Riots and Roses

April is coming to end, and as well, National Poetry Month. I hope you enjoyed the poetry posts. Since this will probably be the last one for a while and because it’s no fun having your own blog if you don’t showcase your own stuff, a couple of poems from yours truly today.

On this date 19 years ago “not guilty” verdicts in the trial of the policemen involved in Rodney King’s videotaped beating set off six days of riots here in Los Angeles. The largest in U.S. history. I remember the following morning going up on the roof of my apartment building, which has a spectacular view, and seeing the fires burning all across the Los Angeles basin. The sky to the east was a solid wall of black smoke, as if hell’s darkest storm was moving in.

Here is the poem I wrote some time later, after things had cooled down and the National Guard was no longer patrolling the neighborhood and life had gotten back to something approaching normal:

in the city of angels

el pueblo grande
boils and bubbles
like a brea pit
fear and anger
rise from the pitch
like hungry spirits

incendiary questions:
why’d the cops beat him?
how come they got off?

sacrificial fires are lit
on asphalt altars
the hungry spirits are fed

the night cries
no justice no peace

and when the smoke clears
in the char of morning days later
what is revealed?

only mammoth humanity
stuck in the tar

© 1992-2011 dmriley

By the time you read this, the Royal Wedding should be over, and I say thank goodness for that. Now we can get back to obsessing about Charlie Sheen, or someone equally psychedelic. Needless to say, I did not watch the wedding, nor did I watch the last one with Charles and Diana. Unimpressed as I am with the Royal Family, at first I was equally blasé about Princess Di. Over the years, though, she did come to grow on me, for purely lecherous reasons (after all, she was an attractive woman), and partly because I felt sorry for her. Yet, in spite of any empathy I had, I couldn’t help but also feel that she was essentially a victim of her own desire. It’s an old story. Musicians and actors and other would-be celebrities longing for fame and fortune and when they get it, they can’t handle the pressure. There had to be some part of her that wanted to be a princess, that fantasized about one day becoming the Queen. As the famous Chinese saying goes, be careful what you wish for . . .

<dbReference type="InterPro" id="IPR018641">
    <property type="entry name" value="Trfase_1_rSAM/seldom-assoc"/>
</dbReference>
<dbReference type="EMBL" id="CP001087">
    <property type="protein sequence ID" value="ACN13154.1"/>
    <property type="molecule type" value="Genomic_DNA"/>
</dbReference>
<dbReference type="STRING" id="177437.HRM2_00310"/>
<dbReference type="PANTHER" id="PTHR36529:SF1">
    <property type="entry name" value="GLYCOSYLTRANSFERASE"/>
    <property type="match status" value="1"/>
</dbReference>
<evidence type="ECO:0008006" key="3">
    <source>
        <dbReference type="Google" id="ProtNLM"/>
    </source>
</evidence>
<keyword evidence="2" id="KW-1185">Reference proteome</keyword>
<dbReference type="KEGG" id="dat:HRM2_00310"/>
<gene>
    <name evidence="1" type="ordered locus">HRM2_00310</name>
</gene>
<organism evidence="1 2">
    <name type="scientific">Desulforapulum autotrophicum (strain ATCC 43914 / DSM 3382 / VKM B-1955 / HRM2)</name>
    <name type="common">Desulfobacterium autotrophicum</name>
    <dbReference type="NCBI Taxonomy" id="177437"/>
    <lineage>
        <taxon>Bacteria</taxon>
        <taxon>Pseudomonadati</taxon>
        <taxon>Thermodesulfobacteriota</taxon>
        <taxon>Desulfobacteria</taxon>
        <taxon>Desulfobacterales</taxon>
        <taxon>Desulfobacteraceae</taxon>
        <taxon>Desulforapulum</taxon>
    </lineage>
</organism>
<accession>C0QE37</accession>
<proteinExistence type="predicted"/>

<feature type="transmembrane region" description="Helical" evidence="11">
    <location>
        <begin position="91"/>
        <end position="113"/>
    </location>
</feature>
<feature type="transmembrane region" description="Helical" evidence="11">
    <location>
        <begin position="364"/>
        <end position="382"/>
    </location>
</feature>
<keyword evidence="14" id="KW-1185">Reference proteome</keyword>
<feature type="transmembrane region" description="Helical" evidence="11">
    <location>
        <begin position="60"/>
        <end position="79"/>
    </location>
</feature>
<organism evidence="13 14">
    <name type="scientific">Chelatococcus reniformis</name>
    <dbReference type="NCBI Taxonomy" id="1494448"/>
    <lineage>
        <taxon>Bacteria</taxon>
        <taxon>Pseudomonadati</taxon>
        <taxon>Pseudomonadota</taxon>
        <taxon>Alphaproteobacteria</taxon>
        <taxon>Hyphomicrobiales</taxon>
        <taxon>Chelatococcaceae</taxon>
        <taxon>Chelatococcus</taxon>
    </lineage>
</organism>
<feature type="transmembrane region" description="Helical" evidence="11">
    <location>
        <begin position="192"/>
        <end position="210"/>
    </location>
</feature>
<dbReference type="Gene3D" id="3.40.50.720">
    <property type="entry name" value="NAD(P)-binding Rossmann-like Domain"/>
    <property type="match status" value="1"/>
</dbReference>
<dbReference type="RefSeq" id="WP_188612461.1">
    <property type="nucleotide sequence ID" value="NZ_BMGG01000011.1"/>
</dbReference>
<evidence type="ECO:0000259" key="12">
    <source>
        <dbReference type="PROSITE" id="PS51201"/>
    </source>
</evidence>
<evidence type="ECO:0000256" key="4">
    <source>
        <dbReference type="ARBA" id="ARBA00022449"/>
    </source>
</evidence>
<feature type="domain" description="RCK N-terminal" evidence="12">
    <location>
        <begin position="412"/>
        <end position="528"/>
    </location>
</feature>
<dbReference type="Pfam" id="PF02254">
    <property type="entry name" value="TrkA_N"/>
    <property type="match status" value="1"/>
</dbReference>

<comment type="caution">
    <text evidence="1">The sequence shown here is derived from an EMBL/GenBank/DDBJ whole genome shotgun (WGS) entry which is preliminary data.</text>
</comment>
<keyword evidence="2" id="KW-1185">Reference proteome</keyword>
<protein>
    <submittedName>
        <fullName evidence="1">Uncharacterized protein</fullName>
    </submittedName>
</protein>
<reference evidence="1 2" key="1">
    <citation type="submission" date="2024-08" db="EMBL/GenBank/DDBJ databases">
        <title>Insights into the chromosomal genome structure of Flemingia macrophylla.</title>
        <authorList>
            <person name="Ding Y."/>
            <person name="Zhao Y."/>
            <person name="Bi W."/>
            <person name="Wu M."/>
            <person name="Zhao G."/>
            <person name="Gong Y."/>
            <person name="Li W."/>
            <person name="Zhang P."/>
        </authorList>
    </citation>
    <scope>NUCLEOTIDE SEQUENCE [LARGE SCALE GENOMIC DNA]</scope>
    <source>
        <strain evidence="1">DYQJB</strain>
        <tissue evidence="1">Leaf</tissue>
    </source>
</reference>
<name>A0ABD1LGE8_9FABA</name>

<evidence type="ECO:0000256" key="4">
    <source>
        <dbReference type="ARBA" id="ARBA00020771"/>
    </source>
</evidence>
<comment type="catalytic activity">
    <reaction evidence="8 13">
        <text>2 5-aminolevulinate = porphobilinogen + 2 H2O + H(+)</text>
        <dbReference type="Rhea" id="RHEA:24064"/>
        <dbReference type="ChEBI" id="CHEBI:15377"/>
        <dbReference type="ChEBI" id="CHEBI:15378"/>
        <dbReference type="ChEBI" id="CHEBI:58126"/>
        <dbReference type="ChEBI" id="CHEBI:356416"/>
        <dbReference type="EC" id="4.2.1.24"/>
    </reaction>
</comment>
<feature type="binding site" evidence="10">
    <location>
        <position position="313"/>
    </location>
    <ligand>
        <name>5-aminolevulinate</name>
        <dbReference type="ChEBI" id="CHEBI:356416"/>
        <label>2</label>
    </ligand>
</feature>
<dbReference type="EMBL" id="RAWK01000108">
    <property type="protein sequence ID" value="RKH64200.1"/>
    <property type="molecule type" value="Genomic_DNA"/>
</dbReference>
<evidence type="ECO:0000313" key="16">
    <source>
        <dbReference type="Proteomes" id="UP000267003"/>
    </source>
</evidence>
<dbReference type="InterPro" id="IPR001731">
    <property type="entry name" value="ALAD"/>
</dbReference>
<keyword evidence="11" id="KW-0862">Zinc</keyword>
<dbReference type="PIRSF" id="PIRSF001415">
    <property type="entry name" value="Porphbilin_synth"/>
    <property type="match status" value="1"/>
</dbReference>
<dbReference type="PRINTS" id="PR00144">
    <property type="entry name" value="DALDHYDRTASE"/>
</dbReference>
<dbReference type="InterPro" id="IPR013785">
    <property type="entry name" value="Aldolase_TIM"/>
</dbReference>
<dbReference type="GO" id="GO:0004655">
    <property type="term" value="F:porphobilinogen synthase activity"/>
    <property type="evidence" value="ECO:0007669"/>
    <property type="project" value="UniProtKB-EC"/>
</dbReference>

I did get up early and watch her funeral. By that time, I had something invested in her story and the part she played in her own tragedy aside, it seemed clear to me that the Royal Family had abused her horribly. And I’m not embarrassed to say that I shed a few tears.

I wrote this poem that same day, and rereading it now, I think I must have been influenced by the song Elton John sang, a reworking of “Candle in the Wind”:


a rose
is cut

no more petals
in a grail
of eyes

shall we kiss
the hand of immortality
that plucked her up
& set her upon devotion’s throne

shall we bow
to all the mornings
she tried to save herself
from the life
that devoured her

princess dreams put her
back against the wall
which is perhaps preferable
to the silence of empty bedrooms

shall we cut some roses
to see
how exquisitely
they fall
our fascinations

how achingly
they wither
in the mad dog sun

© 1997-2011 dmriley


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